Embattled IRS official Sarah Hall Ingram made 155 visits to the White House to meet with a top Obama White House official with whom she exchanged confidential taxpayer information over email.
Of Ingram’s 165 White House meetings with White House staff, a staggering 155 of them were hosted by deputy assistant to the president for health policy Jeanne Lambrew, according to a June Watchdog.Org analysis of White House visitor records.
Ingram exchanged confidential taxpayer information with Lambrew and White House health policy advisor Ellen Montz, according to 2012 emails obtained by the House Oversight and Government Reform Committee. (RELATED: White House, IRS exchanged confidential taxpayer info)
The White House recently took down visitor logs recording details of these meetings, citing the government shutdown.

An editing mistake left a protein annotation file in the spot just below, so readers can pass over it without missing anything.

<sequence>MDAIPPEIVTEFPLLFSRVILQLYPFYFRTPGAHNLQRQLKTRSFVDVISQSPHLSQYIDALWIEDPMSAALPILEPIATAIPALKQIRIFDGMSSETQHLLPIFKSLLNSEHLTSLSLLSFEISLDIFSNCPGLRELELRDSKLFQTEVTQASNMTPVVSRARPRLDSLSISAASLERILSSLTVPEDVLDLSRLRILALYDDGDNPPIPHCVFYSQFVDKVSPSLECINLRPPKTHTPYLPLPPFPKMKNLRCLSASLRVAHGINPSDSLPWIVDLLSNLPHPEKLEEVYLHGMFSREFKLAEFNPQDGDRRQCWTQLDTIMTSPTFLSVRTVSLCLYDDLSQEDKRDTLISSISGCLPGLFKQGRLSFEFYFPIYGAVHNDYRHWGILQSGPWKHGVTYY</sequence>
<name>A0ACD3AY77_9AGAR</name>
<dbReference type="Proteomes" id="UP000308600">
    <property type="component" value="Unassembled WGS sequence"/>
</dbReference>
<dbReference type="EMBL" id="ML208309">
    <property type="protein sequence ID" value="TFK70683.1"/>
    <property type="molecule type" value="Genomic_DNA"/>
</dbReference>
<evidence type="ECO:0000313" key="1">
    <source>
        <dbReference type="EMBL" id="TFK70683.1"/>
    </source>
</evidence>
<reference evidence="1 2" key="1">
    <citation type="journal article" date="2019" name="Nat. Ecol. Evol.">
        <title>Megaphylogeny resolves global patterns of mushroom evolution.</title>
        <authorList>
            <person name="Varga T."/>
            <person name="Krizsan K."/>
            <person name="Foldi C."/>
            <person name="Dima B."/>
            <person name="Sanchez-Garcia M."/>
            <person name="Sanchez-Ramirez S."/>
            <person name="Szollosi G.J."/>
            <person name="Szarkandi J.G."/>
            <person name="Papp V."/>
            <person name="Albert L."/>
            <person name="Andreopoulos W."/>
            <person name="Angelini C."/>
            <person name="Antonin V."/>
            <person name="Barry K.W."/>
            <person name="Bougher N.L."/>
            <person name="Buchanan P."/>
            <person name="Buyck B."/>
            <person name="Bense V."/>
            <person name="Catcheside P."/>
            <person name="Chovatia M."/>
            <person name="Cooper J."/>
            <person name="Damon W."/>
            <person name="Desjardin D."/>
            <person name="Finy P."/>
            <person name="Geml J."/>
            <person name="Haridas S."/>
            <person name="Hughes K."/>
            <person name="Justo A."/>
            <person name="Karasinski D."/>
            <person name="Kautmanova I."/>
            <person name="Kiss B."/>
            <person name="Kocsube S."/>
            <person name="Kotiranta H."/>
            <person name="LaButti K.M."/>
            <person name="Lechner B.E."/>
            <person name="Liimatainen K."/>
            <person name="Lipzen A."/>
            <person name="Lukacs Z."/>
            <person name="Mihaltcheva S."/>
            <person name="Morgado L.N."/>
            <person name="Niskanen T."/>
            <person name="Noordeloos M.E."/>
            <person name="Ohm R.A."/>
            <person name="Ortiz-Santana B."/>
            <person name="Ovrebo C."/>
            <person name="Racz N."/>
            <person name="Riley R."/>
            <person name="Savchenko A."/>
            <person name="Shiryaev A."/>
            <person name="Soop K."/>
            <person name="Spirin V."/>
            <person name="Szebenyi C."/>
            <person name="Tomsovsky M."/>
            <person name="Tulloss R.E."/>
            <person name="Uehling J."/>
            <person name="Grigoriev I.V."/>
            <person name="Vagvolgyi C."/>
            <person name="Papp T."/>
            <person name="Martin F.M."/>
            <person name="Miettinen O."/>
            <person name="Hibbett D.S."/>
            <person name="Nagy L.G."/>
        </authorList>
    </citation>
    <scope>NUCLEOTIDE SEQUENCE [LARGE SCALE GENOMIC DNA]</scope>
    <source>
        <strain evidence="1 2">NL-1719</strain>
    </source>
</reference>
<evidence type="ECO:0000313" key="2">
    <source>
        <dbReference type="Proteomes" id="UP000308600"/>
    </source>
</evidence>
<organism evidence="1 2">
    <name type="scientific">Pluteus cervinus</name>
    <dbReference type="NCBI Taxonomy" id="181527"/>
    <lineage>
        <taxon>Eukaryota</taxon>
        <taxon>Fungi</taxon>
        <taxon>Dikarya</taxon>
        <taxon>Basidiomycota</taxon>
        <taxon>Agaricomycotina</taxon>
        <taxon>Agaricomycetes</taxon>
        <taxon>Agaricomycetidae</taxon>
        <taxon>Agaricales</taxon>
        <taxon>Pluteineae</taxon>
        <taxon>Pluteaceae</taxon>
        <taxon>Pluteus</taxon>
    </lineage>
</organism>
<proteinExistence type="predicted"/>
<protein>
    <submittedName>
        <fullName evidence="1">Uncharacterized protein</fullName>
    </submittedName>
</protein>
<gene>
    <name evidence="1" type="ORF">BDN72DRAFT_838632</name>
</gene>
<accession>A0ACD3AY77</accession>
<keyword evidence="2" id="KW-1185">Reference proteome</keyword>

Ingram headed the scandal-plagued IRS office that oversaw tax-exempt organizations between 2009 and 2012, when she left to take over the IRS office in charge of Obamacare implementation.
Former IRS Exempt Organizations division director Lois Lerner, who apologized for improperly scrutinizing tax-exempt applications of conservative groups between 2010 and 2012, also received an email alongside Ingram, Lambrew and Montz that contained confidential information.
In 2012, Ingram attempted to counsel the White House on a lawsuit from religious organizations opposing Obamacare’s contraception mandate.
The emails provided to Oversight investigators by the IRS had numerous redactions with the signifier “6103.”
Section 6103 of the Internal Revenue Code forbids a federal employee from “disclos[ing] any return or return information obtained by him in any manner in connection with his service as such an officer or an employee.”
The “6103” signifiers were repeatedly added to the emails in instances in which the officials were referring to the names of groups or organizations, according to a reading of the redacted emails.
Federal employees who illegally disclose confidential taxpayer information could face five years in prison.
The IRS does not respond to press inquiries during the government shutdown, citing law.